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Tuesday, August 26, 2008

The History Of A House

A couple of weeks ago I participated in my first ever "block party".  Our street was blocked off from 10:00 am until midnight and the fire department stopped by for the kids to play on their truck.  No, I did not climb on the fire truck.

Besides quadrupling the number of people I know in our community, the best thing about the block party was hearing the history of our house.

It turns out that our house was the first one built on our side of the street in 1954.  Prior to that, a railroad ran right down where our alley is now.  That explains why I always hit rocks when digging towards the back of our property. 

The people who live two doors down from me have lived here since their house was first built and they told us that the houses sold for 30,000 - 35,000 back in the day, which really pisses me off. 

2007_0604image0004 Remember last year when I posted about the big random concrete slab in my backyard (the torture deck) wondering what it was?  Well, I found out that the owners who lived here the longest were Ham radio operators and the dude actually had a big tower mounted on that slab. 

When I researched it on the Internet I found tons of pictures of the foundation that is built for these radios and they all looked just like ours with the 3 steel posts sticking up in a triangle shape. ham tower

Now I'm dying to find some pictures of our block when it was all railroad an no house, and I'd love to see our backyard with a big radio tower back there in the middle of my now garage garden.

image from


  1. That is really cool! Our house was built just a few years ago - so no cool history behind it. :(

  2. That must be very interesting!
    I know that our house is around 100 years old and built over the site of a cordial factory - which explains why we keep digging up small phials and glass jars in our veg patch!

  3. Heather's GardenAugust 26, 2008 at 6:40 PM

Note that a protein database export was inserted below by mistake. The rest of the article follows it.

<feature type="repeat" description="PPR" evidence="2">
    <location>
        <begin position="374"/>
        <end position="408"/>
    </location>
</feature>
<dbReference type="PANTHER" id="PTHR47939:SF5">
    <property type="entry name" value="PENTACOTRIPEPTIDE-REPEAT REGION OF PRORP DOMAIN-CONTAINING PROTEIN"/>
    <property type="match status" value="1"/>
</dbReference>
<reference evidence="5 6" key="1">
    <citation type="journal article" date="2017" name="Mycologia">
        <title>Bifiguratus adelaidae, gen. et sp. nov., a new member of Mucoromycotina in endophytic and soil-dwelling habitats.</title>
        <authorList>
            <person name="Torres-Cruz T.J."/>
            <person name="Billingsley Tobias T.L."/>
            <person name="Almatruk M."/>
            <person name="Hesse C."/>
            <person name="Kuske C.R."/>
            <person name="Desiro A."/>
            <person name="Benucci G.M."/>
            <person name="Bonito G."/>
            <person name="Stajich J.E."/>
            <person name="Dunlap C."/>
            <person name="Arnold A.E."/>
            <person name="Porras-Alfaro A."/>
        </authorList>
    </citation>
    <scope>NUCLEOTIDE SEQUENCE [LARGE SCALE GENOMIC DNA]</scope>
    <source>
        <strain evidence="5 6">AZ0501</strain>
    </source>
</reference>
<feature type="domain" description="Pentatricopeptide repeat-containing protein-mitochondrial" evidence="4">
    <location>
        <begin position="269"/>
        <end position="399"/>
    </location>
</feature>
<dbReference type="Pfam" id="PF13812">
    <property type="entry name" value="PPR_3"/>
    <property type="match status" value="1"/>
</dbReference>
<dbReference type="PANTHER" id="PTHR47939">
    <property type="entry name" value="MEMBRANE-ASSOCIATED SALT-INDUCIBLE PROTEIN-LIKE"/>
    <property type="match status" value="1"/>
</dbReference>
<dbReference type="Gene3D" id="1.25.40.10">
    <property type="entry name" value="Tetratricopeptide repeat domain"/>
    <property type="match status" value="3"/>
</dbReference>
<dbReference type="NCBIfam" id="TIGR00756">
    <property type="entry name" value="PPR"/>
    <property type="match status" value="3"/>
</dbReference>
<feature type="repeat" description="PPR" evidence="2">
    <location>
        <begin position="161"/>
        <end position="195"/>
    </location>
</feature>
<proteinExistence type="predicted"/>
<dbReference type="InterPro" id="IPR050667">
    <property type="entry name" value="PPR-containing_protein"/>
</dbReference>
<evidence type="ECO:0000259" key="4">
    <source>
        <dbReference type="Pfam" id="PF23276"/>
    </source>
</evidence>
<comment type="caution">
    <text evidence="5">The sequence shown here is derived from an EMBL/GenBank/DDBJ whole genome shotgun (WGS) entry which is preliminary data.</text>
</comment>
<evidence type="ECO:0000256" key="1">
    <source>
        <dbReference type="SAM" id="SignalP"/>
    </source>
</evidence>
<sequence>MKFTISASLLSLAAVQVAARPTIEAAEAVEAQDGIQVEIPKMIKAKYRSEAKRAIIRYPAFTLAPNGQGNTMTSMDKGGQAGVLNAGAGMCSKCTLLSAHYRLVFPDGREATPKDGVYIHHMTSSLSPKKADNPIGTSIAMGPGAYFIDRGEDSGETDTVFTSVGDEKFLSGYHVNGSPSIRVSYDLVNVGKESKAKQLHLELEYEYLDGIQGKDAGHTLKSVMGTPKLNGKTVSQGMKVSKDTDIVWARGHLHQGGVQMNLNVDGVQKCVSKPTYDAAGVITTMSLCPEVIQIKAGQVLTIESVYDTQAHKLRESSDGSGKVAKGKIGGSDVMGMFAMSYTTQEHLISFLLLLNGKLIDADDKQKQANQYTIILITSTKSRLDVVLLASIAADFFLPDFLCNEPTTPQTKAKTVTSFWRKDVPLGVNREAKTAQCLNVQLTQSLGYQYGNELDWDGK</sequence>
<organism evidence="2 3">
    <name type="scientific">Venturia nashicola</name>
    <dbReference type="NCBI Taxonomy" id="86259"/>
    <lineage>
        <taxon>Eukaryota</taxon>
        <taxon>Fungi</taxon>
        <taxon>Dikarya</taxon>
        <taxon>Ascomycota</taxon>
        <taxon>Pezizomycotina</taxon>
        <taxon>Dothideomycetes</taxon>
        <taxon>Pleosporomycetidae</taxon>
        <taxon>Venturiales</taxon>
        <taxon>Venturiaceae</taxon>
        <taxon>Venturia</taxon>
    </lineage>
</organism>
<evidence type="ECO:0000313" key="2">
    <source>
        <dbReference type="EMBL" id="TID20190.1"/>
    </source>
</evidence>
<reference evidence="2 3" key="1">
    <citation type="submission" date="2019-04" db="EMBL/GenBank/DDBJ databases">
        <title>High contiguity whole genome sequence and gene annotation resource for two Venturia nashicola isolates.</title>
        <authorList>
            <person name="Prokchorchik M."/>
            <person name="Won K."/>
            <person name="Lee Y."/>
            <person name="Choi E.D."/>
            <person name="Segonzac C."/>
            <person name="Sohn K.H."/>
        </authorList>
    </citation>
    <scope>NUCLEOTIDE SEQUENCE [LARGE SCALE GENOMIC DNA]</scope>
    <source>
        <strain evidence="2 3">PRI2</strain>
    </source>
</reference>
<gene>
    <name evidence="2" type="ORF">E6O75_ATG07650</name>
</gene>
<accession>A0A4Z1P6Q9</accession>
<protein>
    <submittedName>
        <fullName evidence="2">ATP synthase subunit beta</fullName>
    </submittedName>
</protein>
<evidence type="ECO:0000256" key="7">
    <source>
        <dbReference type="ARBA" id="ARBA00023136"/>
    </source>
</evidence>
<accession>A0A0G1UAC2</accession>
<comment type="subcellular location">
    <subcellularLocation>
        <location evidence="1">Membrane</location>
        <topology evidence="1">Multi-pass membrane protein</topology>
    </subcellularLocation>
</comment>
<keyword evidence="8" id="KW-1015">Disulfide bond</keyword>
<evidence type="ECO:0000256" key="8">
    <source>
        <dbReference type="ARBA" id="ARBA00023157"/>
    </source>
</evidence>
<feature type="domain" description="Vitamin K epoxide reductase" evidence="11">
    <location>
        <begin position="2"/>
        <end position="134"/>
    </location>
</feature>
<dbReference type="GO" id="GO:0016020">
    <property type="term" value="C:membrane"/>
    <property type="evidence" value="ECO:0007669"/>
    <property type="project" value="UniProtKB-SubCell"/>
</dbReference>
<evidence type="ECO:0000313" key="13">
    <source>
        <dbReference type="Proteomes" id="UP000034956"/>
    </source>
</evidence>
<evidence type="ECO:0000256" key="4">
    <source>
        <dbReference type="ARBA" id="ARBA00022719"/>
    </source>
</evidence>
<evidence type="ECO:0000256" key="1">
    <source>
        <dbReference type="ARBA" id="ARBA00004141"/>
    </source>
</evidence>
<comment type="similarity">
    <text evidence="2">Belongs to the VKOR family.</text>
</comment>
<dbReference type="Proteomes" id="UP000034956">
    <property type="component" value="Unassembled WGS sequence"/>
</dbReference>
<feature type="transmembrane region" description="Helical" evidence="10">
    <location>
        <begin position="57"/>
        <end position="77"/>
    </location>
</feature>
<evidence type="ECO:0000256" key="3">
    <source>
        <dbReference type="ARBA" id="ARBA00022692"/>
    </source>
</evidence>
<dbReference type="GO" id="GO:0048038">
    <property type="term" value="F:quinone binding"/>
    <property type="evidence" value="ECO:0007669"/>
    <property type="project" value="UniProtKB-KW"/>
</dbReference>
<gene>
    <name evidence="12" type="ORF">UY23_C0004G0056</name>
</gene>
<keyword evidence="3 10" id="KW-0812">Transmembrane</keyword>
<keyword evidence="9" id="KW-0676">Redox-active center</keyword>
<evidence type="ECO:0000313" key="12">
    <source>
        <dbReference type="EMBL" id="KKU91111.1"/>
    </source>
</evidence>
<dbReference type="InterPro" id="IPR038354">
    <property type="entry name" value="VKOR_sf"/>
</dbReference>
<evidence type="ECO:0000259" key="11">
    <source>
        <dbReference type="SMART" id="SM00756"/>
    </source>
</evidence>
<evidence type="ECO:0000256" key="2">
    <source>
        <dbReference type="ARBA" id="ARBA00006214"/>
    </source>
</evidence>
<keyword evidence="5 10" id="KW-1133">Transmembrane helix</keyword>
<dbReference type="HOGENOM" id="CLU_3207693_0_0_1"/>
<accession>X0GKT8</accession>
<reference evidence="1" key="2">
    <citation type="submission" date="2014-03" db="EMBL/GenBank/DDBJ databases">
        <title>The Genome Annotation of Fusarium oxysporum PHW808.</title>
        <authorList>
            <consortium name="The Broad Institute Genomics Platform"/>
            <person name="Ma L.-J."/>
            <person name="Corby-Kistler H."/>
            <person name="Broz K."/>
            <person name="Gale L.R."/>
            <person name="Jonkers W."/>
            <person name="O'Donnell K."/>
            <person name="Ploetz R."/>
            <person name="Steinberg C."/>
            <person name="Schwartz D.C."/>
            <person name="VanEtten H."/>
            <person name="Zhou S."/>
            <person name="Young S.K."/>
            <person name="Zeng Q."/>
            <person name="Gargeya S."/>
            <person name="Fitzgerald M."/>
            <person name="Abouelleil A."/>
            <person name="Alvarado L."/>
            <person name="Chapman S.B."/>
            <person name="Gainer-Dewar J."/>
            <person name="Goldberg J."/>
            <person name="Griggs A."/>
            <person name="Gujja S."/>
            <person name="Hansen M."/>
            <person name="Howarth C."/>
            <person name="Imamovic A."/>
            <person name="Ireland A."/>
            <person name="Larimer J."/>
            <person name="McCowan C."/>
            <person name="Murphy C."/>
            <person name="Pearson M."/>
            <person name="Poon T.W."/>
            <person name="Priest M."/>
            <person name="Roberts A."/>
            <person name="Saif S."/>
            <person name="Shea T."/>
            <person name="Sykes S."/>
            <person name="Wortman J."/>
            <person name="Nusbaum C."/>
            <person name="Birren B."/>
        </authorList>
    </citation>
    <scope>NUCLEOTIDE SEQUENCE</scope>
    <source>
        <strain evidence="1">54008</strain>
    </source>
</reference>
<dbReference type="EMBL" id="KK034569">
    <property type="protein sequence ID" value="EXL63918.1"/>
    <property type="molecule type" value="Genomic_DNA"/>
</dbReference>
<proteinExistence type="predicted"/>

That's so cool about the radio tower. Now we know it's not a slab covering radio-active waste or anything.

  4. This sounds like an episode of the History Detectives. I love this stuff. It makes the suburban yard so much more interesting.

  5. How fun! I wish that I knew more of the history of my house... at 90 years old (next year) it just isn't talking. And the neighbors here only remember the last 20 years or so. *sigh*

  6. Personally I'm relieved for you that there is no bad juju in your yard from that cement slab.

  7. stacy - just think, YOU are making the history of your house that somebody will hopefully learn about a long time from now.

    buddhist - thats very cool! i never get cool glass, just rocks.

    heather - i know, right? now every time I look back there where the slab is I try to visualize what the big radio tower looked like.

    MMD - the funny thing about our block is that the houses on the other side of our street are all old beatuiful bungalows and then our side is plain ranch ones. I keep wondering how you could sleep with the railroad that close.

    kim - my house was only built in the 50's so I'm sure if it were any older it'd be a lot prettier but I'd not likely find the history of it. I love big old houses!

    leslie - me too, sister!!